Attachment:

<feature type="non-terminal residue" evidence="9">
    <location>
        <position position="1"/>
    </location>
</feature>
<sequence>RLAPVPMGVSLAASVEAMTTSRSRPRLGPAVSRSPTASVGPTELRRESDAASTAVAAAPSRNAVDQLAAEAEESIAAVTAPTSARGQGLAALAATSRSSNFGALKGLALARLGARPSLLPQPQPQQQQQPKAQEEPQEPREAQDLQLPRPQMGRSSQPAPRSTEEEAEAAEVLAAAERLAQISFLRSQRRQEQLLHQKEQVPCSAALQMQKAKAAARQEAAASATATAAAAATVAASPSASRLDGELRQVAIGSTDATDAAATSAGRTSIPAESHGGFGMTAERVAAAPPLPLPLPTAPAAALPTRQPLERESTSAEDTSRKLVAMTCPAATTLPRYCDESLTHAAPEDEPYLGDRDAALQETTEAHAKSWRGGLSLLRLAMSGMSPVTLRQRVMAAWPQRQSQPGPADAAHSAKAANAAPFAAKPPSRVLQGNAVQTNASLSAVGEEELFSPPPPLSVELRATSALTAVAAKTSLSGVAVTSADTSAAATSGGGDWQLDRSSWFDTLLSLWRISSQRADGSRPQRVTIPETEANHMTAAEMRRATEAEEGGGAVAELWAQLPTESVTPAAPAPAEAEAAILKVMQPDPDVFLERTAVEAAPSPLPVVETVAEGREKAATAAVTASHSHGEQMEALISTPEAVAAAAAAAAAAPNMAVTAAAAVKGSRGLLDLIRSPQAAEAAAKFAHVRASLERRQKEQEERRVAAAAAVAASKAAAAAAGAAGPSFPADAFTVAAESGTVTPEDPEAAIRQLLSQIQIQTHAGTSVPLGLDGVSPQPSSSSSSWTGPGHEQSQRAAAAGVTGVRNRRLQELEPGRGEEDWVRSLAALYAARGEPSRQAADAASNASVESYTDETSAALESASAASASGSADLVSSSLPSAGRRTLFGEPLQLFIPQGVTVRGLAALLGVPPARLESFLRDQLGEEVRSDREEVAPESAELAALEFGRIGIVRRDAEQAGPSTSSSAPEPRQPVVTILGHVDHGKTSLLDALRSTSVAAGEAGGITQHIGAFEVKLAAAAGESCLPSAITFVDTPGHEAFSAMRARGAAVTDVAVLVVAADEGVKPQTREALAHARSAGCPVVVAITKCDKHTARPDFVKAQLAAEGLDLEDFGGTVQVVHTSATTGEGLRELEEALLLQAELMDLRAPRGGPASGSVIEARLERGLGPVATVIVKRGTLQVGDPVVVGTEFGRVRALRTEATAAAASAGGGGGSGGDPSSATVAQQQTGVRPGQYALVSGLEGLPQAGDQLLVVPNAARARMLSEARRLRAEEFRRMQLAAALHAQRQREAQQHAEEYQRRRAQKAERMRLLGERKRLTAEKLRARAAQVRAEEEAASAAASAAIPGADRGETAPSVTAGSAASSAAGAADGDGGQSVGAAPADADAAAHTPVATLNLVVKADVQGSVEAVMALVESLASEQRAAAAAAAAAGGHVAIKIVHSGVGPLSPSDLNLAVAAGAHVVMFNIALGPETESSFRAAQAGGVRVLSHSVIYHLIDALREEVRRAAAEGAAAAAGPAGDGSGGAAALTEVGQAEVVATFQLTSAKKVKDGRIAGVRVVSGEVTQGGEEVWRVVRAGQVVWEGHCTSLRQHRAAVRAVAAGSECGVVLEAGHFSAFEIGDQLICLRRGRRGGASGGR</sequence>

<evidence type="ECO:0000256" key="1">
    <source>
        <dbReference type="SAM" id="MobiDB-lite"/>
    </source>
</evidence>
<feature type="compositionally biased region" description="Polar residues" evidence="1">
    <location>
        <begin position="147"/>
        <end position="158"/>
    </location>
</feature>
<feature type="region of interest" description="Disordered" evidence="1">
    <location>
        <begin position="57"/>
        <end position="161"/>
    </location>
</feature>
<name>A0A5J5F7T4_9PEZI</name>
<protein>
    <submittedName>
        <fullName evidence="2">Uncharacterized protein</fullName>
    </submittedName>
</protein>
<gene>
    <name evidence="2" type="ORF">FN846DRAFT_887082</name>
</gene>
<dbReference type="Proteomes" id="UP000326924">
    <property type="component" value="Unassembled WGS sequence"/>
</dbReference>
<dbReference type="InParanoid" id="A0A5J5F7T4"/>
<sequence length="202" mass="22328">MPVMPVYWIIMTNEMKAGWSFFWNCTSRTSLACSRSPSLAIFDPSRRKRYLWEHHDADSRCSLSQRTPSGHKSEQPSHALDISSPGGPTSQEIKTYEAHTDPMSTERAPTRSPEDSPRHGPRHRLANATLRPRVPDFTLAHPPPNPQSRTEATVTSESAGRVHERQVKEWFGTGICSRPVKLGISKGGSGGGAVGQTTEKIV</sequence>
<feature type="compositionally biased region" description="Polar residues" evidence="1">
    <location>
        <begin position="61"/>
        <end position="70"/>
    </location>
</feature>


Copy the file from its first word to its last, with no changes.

<feature type="non-terminal residue" evidence="9">
    <location>
        <position position="1"/>
    </location>
</feature>
<sequence>RLAPVPMGVSLAASVEAMTTSRSRPRLGPAVSRSPTASVGPTELRRESDAASTAVAAAPSRNAVDQLAAEAEESIAAVTAPTSARGQGLAALAATSRSSNFGALKGLALARLGARPSLLPQPQPQQQQQPKAQEEPQEPREAQDLQLPRPQMGRSSQPAPRSTEEEAEAAEVLAAAERLAQISFLRSQRRQEQLLHQKEQVPCSAALQMQKAKAAARQEAAASATATAAAAATVAASPSASRLDGELRQVAIGSTDATDAAATSAGRTSIPAESHGGFGMTAERVAAAPPLPLPLPTAPAAALPTRQPLERESTSAEDTSRKLVAMTCPAATTLPRYCDESLTHAAPEDEPYLGDRDAALQETTEAHAKSWRGGLSLLRLAMSGMSPVTLRQRVMAAWPQRQSQPGPADAAHSAKAANAAPFAAKPPSRVLQGNAVQTNASLSAVGEEELFSPPPPLSVELRATSALTAVAAKTSLSGVAVTSADTSAAATSGGGDWQLDRSSWFDTLLSLWRISSQRADGSRPQRVTIPETEANHMTAAEMRRATEAEEGGGAVAELWAQLPTESVTPAAPAPAEAEAAILKVMQPDPDVFLERTAVEAAPSPLPVVETVAEGREKAATAAVTASHSHGEQMEALISTPEAVAAAAAAAAAAPNMAVTAAAAVKGSRGLLDLIRSPQAAEAAAKFAHVRASLERRQKEQEERRVAAAAAVAASKAAAAAAGAAGPSFPADAFTVAAESGTVTPEDPEAAIRQLLSQIQIQTHAGTSVPLGLDGVSPQPSSSSSSWTGPGHEQSQRAAAAGVTGVRNRRLQELEPGRGEEDWVRSLAALYAARGEPSRQAADAASNASVESYTDETSAALESASAASASGSADLVSSSLPSAGRRTLFGEPLQLFIPQGVTVRGLAALLGVPPARLESFLRDQLGEEVRSDREEVAPESAELAALEFGRIGIVRRDAEQAGPSTSSSAPEPRQPVVTILGHVDHGKTSLLDALRSTSVAAGEAGGITQHIGAFEVKLAAAAGESCLPSAITFVDTPGHEAFSAMRARGAAVTDVAVLVVAADEGVKPQTREALAHARSAGCPVVVAITKCDKHTARPDFVKAQLAAEGLDLEDFGGTVQVVHTSATTGEGLRELEEALLLQAELMDLRAPRGGPASGSVIEARLERGLGPVATVIVKRGTLQVGDPVVVGTEFGRVRALRTEATAAAASAGGGGGSGGDPSSATVAQQQTGVRPGQYALVSGLEGLPQAGDQLLVVPNAARARMLSEARRLRAEEFRRMQLAAALHAQRQREAQQHAEEYQRRRAQKAERMRLLGERKRLTAEKLRARAAQVRAEEEAASAAASAAIPGADRGETAPSVTAGSAASSAAGAADGDGGQSVGAAPADADAAAHTPVATLNLVVKADVQGSVEAVMALVESLASEQRAAAAAAAAAGGHVAIKIVHSGVGPLSPSDLNLAVAAGAHVVMFNIALGPETESSFRAAQAGGVRVLSHSVIYHLIDALREEVRRAAAEGAAAAAGPAGDGSGGAAALTEVGQAEVVATFQLTSAKKVKDGRIAGVRVVSGEVTQGGEEVWRVVRAGQVVWEGHCTSLRQHRAAVRAVAAGSECGVVLEAGHFSAFEIGDQLICLRRGRRGGASGGR</sequence>

<evidence type="ECO:0000256" key="1">
    <source>
        <dbReference type="SAM" id="MobiDB-lite"/>
    </source>
</evidence>
<feature type="compositionally biased region" description="Polar residues" evidence="1">
    <location>
        <begin position="147"/>
        <end position="158"/>
    </location>
</feature>
<feature type="region of interest" description="Disordered" evidence="1">
    <location>
        <begin position="57"/>
        <end position="161"/>
    </location>
</feature>
<name>A0A5J5F7T4_9PEZI</name>
<protein>
    <submittedName>
        <fullName evidence="2">Uncharacterized protein</fullName>
    </submittedName>
</protein>
<gene>
    <name evidence="2" type="ORF">FN846DRAFT_887082</name>
</gene>
<dbReference type="Proteomes" id="UP000326924">
    <property type="component" value="Unassembled WGS sequence"/>
</dbReference>
<dbReference type="InParanoid" id="A0A5J5F7T4"/>
<sequence length="202" mass="22328">MPVMPVYWIIMTNEMKAGWSFFWNCTSRTSLACSRSPSLAIFDPSRRKRYLWEHHDADSRCSLSQRTPSGHKSEQPSHALDISSPGGPTSQEIKTYEAHTDPMSTERAPTRSPEDSPRHGPRHRLANATLRPRVPDFTLAHPPPNPQSRTEATVTSESAGRVHERQVKEWFGTGICSRPVKLGISKGGSGGGAVGQTTEKIV</sequence>
<feature type="compositionally biased region" description="Polar residues" evidence="1">
    <location>
        <begin position="61"/>
        <end position="70"/>
    </location>
</feature>